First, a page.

UPDATE (July 30): Similar thoughts from Patrick Dion, Jean-Philippe Rousseau and Le Détesteur, plus a defence from a participant.

They may take our lives, but they’ll never take OUR PILLOWS!

Rule No. 1 about outdoor pillow fights: don’t hold them in the rain.

Pillow fight

Rule No. 2: There are ways around Rule No. 1.

Despite the annoying showers, the planned Montreal event on World Pillow Fight Day took place as scheduled, with about 30 participants whacking each other over the head with bags of foam (feathered pillows were banned as they create a mess) for about half an hour.

Much of the success came from the quick-thinking of organizers Robin Friedman and Jody McIntyre (the same people behind metro parties, bubble battles and pretty much everything else fun in the city over the past couple of years). They brought along clear plastic bags for people to put their pillows in so they wouldn’t get wet.

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There’s no such thing as a flash mob

When I interviewed Newmindspace co-founder Kevin Bracken after Montreal’s first metro party in 2007, the Torontonian told me he hated the term “flash mob“, mainly because it was created in order to make fun of it.

After following various events that have been referred to as flash mobs in the media, it’s hard not to concur, if only because the term has been used to define almost any public gathering of strangers organized online.

Most events of this nature can be split into one of two groups:

  1. the Improv Everywhere-style stunts in which people who may or may not know each other get together and pull a prank on unsuspecting bystanders in a public place
  2. public fun activities like metro parties or silent discos or snowball fights (such as the events Newmindspace organizes on a regular basis)

The latter more accurately fits the description, but is hardly worthy of the rather negative term “mob”.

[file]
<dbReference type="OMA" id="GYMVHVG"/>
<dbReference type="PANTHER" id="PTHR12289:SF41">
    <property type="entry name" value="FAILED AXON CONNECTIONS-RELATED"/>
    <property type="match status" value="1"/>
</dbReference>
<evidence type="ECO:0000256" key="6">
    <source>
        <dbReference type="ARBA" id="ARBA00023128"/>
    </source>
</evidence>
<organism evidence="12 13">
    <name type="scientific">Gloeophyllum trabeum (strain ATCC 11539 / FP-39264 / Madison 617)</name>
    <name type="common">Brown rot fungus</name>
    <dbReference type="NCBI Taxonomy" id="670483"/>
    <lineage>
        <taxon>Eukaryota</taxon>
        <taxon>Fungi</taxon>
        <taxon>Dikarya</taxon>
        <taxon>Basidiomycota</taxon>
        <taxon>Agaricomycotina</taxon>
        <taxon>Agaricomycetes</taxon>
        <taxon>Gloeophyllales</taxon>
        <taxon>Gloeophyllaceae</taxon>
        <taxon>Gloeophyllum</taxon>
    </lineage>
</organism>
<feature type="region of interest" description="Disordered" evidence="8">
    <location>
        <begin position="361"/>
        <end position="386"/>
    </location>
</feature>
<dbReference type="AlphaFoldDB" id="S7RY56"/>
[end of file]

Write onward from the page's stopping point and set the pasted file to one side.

I bring this up because of an event that happened yesterday: a public spectacle at the Berri-UQAM metro station that the public was invited to participate in. It was described as a “flash mob” by its creator, but it was really just a PR stunt.

A PR stunt for cancer prevention, which I’m all for and everything, but a PR stunt nonetheless.

What bugs me most is that this was organized through a “flash mob” Facebook group which was taken over by a marketing company without its members’ permission. I suppose it’s not the end of the world. People can just remove themselves from the group if they don’t like it. And who’s going to oppose a public event for cancer awareness?

But it’s an example of grassroots fun being usurped by corporate interests. Instead of “flash mobs”, they’re now “street marketing” events. Yesterday, it was a yellow-scarfed song for cancer research. Will the next one be shilling for Doritos? Will commuters have to live in fear every day they go to work because they might be forced into some ill-conceived marketing stunt in which they’ve been made the sucker?

We’ll see.

Meanwhile, if you’re looking for non-corporate fun, Montreal’s pillow fight is Saturday at 3pm at Phillips Square.

Nuit Blanche Part 2: Art Souterrain

Art Souterrain

I’m not an art critic. Or an art lover. Or really an art anything. So when I look through the guide to the Nuit Blanche, I glaze over all the art galleries, dance performances, films, plays, DJs or anything else of the sort. Instead, I concern myself with fun things in the Old Port or anything that’s funny.

But something about this “Art Souterrain” project caused me to want to go there. It was free, it was in a heated environment, and you could walk through it all without waiting in lines, checking your coats or feeling guilty about leaving early. You could spend about 10 seconds at one installation and then move on to the next one. And that’s pretty much what I did.